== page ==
Raised in the historic city of Isfahan, Mohammad Gharipour received
his Ph.D. in Architectural Theory and History from Georgia Institute of
Technology in 2008 and Masters of Architecture from the University of Tehran in
2000. He teaches architecture at Morgan State University and is the Director and Founding Editor of the International Journal of Islamic Architecture. His
areas of research include Japanese traditional and contemporary architecture,
Persianate gardens and architecture, and restorative environments. He is the
recipient of Spiro Kostof fellowship award from the Society of Architectural
Historians (SAH) in 2008 and the author of several publications including Persian Gardens and Pavilions: Reflections in
Poetry, Arts and History(I.B. Tauris, 2013). in 2014, Dr. Gharipour was presented with the National Endowment for Humanities Faculty Award for his research on Synagogues of Isfahan, Iran.
Geva, Anat. "Revisiting a Graduate Design Studio on Sacred Architecture: A Mosque Design in Yazd, Iran." In International Journal of Islamic Architecture, Volume 4, Number 1 (pp. 161-187), edited by Mohammad Gharipour, Bristol: Intellect, 2014.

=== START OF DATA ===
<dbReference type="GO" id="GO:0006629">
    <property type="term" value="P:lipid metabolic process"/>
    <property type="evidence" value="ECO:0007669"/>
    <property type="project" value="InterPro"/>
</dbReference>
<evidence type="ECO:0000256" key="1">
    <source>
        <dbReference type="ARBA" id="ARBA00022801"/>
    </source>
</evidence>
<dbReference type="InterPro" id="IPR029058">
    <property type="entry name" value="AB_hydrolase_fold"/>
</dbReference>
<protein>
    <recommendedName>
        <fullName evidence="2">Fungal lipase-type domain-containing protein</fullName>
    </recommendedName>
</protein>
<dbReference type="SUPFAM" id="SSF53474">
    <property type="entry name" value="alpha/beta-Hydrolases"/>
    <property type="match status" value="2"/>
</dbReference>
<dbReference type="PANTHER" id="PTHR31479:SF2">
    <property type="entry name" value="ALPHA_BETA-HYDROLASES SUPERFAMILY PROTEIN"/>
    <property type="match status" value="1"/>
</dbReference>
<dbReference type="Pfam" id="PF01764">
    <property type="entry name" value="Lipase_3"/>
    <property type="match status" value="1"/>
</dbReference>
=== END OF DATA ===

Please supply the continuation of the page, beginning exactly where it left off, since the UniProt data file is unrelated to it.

This essay describes a graduate studio where students were asked to design a new mosque in the historic old town of Yazd, Iran. The project was formed under the broader theme ‘Sacred Architecture in International Historic and Sustainable Contexts’ and required the students to think critically about design within historic, cultural, environmental and tectonic contexts. The studio also responded to concerns expressed by the American National Architectural Accrediting Board (NAAB) about the limited international training and experience in architectural programmes. As such, the project addressed a particular design problem (a mosque design in Yazd, Iran) and responded to broader issues within the field of architectural pedagogy. Five examples of students’ projects demonstrate a variety of design concepts and architectural approaches to the design of the new mosque. All examples show attentiveness to faith requirements and sensitivity to the specific site restrictions, as well as to local climate conditions. The latter was emphasized by sustainable design proposals, which accommodate the harsh desert environment of Yazd. Reflections and recommendations follow the description of students’ projects and relate to the pedagogical issues in teaching global architectural history and contemporary practice.